Jane Goodall Plants Trees with WWF on Sas Mountain, Budapest | WWF
Jane Goodall Plants Trees with WWF on Sas Mountain, Budapest

Posted on 21 August 2019

Life4Oak is implementing a unified nature conservation and forest management plan to make our oak forests more natural and healthy.
10 August 2019 (Sas-hegy, Budapest) – Dr. Jane Goodall planted three indigenous trees on the slopes of the Sas-hegy (Sas Mountain). The region is managed by the Danube-Ipoly National Park, and is also one of the sites for WWF-Hungary’s Life4OakForests Project. The event was organised within the framework of the Life4OakForests and Jane Goodall's Roots &Shoots Project.
 
Under the Life4OakForests Project WWF is restoring the natural state of oak forests by supressing invasive species, fostering forest regeneration processes by supressing the overly abundant bushes, and planting oaks and other indigenous species. During her recent visit to Hungary at the invitation of the Hungarian Jane Goodall Institute, Dr. Jane Goodall also contributed to our efforts. Following an inspiring speech, she and the participating children planted indigenous trees like sorb apples (Sorbus domestica), wild pear and downy oak (Quercus pubescens), species that will help the oak woods of Sas Mountain become more natural and resistant. The joint planting action expressed a will to act, and the importance of hands-on experiences in environmental protection. “Every little bit counts. In every single minute of every single day, everyone can do something to make the world a better place” - said Dr. Goodall.
 
The oak wood on Sas Mountain stands out from its city surroundings, and just like all the oak forests in Hungary, it contains high biodiversity. However, its existence is endangered by various invasive species. Sas-hegy is a hotspot for biodiversity and home to hundreds of different species, such as several orchid species, the St. Stephen carnation, greater pasque flower (Pulsatilla grandis), different spider and reptile species and the great stag beetle (Lucanus cervus). These precious species are endangered by both human presence and by invasive species such lilac, Robinia, Chinese knotweed and mahonia (Ranunculales).
 
Background
The 10-year Life4Oak Forests Project is being realised under the LIFE Nature Project, with the contribution of the LIFE financial instrument of the European Union and the Hungarian Ministry of Agriculture. Other partners include: Bükk National Park, Danube-Ipoly National Park, Balaton Uplands National Park, the Ecological Research Centre of the Hungarian Academy of Sciences, WWF-Hungary, The Érmellék Association for Nature Conservation and Tourism, and the Italian Ente di gestione per i Parchi e la Biodiversita-Romagna Nature Conservation Directorate.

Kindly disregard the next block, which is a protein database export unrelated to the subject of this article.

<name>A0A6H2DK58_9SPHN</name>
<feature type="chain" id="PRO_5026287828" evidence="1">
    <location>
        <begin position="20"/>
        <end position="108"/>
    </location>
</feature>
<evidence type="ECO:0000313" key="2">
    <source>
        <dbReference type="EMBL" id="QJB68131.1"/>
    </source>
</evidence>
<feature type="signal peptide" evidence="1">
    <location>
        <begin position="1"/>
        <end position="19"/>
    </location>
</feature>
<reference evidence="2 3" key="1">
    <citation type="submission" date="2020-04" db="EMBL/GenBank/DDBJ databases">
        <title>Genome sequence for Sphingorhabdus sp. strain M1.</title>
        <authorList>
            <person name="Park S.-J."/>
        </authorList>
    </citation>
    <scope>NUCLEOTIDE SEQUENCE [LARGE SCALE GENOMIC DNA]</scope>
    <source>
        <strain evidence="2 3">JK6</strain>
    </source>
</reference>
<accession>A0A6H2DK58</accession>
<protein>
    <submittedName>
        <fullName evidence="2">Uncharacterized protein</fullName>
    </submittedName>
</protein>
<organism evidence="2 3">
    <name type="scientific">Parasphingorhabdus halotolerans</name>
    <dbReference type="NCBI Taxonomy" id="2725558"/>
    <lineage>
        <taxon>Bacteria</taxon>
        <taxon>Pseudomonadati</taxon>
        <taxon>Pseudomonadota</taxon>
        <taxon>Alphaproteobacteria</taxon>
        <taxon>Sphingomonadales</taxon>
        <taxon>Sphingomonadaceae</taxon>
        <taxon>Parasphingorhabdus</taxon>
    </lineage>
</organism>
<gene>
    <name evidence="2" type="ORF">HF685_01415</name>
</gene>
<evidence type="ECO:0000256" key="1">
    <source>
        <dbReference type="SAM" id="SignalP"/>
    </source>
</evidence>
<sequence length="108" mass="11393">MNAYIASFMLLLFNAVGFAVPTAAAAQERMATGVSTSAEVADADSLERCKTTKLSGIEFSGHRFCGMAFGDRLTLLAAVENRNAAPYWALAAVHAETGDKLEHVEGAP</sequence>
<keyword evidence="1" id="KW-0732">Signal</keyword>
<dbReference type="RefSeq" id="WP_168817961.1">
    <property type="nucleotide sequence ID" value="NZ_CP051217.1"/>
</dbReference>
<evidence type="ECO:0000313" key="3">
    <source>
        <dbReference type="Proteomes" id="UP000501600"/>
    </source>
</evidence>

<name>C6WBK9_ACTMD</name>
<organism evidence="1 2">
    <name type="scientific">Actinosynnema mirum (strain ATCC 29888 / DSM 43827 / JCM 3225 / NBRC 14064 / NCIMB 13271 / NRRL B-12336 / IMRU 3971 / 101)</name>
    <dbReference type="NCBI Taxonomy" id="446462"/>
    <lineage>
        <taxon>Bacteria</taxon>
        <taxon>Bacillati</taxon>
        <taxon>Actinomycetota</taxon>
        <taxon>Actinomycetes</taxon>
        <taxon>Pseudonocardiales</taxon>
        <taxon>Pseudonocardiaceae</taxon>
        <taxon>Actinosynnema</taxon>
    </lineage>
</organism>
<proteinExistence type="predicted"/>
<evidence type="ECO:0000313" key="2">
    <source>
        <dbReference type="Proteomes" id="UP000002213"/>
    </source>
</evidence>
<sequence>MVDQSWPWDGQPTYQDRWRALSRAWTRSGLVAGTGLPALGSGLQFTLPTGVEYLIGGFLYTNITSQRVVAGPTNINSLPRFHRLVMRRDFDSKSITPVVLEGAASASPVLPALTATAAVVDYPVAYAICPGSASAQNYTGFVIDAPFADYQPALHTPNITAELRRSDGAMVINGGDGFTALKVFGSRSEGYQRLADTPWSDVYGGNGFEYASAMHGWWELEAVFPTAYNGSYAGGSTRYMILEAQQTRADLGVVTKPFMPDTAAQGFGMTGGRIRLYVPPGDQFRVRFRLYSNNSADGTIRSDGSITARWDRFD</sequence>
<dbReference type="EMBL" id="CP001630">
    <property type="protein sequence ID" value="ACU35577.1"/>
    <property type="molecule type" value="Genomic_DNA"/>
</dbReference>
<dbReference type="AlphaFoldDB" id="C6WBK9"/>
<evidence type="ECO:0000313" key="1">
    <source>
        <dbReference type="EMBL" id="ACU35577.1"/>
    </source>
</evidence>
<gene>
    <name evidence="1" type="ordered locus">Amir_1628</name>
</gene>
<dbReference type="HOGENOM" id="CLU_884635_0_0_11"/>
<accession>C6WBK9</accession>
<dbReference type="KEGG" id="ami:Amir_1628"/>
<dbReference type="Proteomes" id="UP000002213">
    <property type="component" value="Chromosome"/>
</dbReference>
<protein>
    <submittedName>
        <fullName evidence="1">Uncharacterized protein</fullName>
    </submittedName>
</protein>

Life4Oak is implementing a unified nature conservation and forest management plan to make our oak forests more natural and healthy. We are continuously monitoring and evaluating the ongoing changes in the forest structure and composition triggered by our interventions, such as the impact on vegetation, micro-habitats and some animal species or species groups described as umbrella species. Our overall aim is to elaborate management proposals based on our experiences that can be applied to widely to forestry conservation management in oak forests, or even generally in forest management.
 
The Roots & Shoots Programme inspires the younger generation to notice and address the environmental and social problems surrounding them, and to work on possible solutions. Roots Shoots was launched in 1991 and now operates in more than 110 countries.
Dr. Jane Goodall, Roots & Shoots Programme
© Boglarka Balogh
Inspiring the younger generation to notice and address the environmental and social problems surrounding them
© Boglarka Balogh
Planting indigenous trees like sorb apples, wild pear and downy oak
© Boglarka Balogh